Dominating the health agenda, obesity has represented one of the United States’ priority health and behavior risk campaigns over the past several years.
Whether or not the reality TV show Biggest Loser was designed to be a form of entertainment education, the fact is that it is acting as a platform to raise awareness about obesity.
On the Biggest Loser, obese contestants compete to see who can lose the most weight in a given time period. Cameras follow contestants as they learn better eating habits, how to exercise and how to overcome emotional undercurrents of their eating behaviors. The show provides viewers with education about obesity and how to combat it, creating an entertainment education (E-E) program.
As defined by Singhal and Rogers, E-E is a “strategy used to disseminate ideas to bring about behavioral and social change.”(1)
The Biggest Loser gives the audience positive and negative role models, which illustrate behaviors that contribute to a healthy or unhealthy lifestyles. Viewers are able to identify their own behaviors, actions, and emotions as represented by the “characters” on the show and thus analyze how their own habits compare to the healthy/unhealthy models.
Reality TV shows are wildly popular in the United States, as well as in the global TV market, as we discussed in class on Thursday. In a highly competitive, commercial TV market, reality shows enable social awareness campaigns to reach a vast audience. E-E brings these messages to people in a way that they may not recognize them as such, in part because entertainment is such a prevalent part of people’s daily lives. “Not only does the public consume more entertainment, it is becoming a more integral part of people’s shopping, traveling, eating, driving, exercising, and working experiences,” Singhal and Rogers write. “By adding the luster of entertainment to the relatively “duller” fields of health promotion, education, and development, E-E fits in well with the contemporary global trend to entertainmentization.”(2)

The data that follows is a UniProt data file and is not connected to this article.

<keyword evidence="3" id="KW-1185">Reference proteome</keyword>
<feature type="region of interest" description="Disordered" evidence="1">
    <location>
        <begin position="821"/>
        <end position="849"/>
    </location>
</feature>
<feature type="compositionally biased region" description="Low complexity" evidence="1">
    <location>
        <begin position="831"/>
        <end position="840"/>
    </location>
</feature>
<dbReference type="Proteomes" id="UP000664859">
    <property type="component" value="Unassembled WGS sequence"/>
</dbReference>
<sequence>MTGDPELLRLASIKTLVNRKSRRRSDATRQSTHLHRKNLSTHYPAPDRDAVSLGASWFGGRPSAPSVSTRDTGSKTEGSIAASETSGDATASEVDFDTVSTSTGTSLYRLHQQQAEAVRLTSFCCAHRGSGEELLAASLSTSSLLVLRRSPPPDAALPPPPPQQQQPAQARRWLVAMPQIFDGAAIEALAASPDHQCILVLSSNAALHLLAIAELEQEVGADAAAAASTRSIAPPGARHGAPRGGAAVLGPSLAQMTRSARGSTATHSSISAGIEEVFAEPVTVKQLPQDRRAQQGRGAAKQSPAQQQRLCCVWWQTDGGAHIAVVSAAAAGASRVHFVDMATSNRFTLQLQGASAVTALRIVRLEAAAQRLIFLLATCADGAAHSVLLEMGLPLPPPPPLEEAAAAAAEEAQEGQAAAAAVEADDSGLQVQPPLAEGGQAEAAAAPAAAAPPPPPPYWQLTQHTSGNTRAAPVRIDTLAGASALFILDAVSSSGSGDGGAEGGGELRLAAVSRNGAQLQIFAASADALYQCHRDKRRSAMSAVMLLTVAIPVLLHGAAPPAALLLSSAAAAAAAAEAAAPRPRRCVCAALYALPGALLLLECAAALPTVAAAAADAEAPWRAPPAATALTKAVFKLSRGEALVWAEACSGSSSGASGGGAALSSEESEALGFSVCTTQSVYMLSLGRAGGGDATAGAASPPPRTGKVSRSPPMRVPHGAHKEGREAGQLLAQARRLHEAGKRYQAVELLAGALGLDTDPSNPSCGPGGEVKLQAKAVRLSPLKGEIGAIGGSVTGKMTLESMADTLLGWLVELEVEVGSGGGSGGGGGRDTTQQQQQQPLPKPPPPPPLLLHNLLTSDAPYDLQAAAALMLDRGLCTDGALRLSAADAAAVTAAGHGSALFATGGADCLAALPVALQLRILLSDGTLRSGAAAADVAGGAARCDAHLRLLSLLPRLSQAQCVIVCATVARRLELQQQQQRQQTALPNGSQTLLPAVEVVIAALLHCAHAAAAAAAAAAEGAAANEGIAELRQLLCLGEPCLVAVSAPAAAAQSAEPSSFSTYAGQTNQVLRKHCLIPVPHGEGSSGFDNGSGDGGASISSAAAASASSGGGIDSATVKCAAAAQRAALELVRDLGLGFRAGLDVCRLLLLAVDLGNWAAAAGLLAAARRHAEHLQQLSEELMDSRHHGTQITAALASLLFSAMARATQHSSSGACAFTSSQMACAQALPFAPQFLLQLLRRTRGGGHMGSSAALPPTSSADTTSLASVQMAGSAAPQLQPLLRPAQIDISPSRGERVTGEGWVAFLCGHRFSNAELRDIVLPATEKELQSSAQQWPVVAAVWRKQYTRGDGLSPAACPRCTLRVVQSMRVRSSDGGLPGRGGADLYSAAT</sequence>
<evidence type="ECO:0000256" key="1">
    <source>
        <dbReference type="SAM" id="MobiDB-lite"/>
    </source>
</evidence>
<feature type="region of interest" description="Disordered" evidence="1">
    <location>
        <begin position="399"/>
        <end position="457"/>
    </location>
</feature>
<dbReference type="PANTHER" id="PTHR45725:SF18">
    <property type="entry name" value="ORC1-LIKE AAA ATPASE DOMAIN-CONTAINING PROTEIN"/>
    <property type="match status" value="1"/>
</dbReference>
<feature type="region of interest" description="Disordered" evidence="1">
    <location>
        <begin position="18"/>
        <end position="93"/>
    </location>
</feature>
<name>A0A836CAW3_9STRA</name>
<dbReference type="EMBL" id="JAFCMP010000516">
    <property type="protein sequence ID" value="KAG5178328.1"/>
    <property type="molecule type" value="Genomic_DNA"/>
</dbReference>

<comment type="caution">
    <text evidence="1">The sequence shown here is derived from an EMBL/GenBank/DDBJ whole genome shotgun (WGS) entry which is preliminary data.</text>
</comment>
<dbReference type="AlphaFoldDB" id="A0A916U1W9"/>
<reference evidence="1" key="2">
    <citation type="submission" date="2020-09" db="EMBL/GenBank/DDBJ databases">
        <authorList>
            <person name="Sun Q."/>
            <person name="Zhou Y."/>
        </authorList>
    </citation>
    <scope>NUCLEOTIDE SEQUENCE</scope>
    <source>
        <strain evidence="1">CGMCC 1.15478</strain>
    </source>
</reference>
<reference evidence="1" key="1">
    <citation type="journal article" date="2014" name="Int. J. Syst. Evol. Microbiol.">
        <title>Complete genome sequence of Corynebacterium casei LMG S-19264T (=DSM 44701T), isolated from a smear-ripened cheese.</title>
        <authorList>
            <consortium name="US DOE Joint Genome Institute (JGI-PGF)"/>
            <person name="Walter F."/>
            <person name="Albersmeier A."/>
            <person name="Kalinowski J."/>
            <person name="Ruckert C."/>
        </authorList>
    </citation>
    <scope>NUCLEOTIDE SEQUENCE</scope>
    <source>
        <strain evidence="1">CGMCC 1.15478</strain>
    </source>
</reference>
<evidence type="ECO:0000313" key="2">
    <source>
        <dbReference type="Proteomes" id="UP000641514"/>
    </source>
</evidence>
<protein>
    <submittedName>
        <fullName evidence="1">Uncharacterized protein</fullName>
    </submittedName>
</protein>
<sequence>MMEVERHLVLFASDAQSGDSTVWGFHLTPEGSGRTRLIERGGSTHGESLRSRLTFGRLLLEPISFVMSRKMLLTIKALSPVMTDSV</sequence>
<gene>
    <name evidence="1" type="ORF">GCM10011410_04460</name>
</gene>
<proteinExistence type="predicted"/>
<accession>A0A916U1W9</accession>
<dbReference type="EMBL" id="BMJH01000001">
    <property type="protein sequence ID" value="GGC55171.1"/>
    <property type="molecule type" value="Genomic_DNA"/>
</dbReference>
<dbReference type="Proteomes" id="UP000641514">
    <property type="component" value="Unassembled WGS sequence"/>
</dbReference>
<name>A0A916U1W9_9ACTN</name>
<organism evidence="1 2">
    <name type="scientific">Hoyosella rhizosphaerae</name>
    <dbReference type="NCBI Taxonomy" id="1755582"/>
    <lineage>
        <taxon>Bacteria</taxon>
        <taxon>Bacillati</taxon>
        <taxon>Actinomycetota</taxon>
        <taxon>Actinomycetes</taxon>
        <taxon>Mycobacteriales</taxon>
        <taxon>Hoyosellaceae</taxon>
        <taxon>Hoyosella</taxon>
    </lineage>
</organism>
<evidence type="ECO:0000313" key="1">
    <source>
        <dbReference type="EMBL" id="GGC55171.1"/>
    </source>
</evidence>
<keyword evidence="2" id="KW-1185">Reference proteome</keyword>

In class we also discussed whether the nature of this program is truly altruistic in providing health information for the sake of health, or if it is another profit-driven program. Either way, the popular TV program is educating a nation, and a world with its international adaptations, that is increasingly obese.
1. Singhal, A. & Rogers, E.M. (2002) “A Theoretical Agenda for Entertainment Education.” Communalization Theory. 12(2): 117-135.